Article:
Training is an intricate part of successfully managing a diverse workforce.  Attempting to make a group more homogeneous requires a specific skill set.

 

Moore (1999) goes on to state:

 

It is increasingly being recognized that specific competencies and skills are necessary in order to work successfully as members of a diverse group. People who are not equipped with these will be less able to develop the integrating group processes that are characteristic of highly effective diverse groups. (p. 208)

 

The case for diversity training is strong but must be accompanied by other types of organizational support.  Diversity must be part of the company’s business or strategic plan.

 

According to Pellet (2004):

 

The Kodak Company credited establishing a separate global diversity function for communicating the company’s commitment to diversity and assessing progress. Putting it in HR doesn’t give it enough visibility and importance in the company. Because of this, we have incorporated diversity programs into out strategic business planning process.  This forces key operating managers to go through their diversity plans for the year and gives them perspective of how they did for accountability purposes. (p. 50)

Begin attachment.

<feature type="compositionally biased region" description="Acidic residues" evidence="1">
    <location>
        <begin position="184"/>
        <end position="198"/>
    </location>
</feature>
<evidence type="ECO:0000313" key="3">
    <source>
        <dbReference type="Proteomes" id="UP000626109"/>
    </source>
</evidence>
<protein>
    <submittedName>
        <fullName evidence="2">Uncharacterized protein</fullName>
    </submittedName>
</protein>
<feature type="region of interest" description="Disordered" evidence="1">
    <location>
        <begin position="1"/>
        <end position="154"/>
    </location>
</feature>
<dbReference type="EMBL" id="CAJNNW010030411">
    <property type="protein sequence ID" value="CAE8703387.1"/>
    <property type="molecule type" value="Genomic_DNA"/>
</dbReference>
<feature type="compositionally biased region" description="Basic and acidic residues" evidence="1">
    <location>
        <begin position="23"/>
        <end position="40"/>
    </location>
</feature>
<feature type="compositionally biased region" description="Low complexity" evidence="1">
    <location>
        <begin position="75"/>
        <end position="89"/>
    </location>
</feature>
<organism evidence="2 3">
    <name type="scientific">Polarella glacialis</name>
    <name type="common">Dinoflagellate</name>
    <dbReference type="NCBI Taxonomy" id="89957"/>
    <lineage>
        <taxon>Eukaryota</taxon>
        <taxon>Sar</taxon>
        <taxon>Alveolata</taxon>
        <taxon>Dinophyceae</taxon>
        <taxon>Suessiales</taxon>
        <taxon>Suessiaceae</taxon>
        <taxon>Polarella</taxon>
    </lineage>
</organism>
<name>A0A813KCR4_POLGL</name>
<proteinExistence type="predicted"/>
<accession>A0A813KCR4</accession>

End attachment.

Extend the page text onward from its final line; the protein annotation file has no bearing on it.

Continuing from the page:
Companies have linked financial incentives to diversity programs and the successful management of these programs within the organization. 

 

According to Anand (2004):

 

We have an incentive compensation link in our organization.  10% -15% of our managers’ bonuses is linked to our diversity scorecard; 25% of the executive team’s bonus is linked.  And our CEO has guaranteed that this bonus will be paid out regardless of the financial performance of the company, which is significant because diversity is not something you do only when the company is performing well financially, it is something you pursue at all times. (p. 22)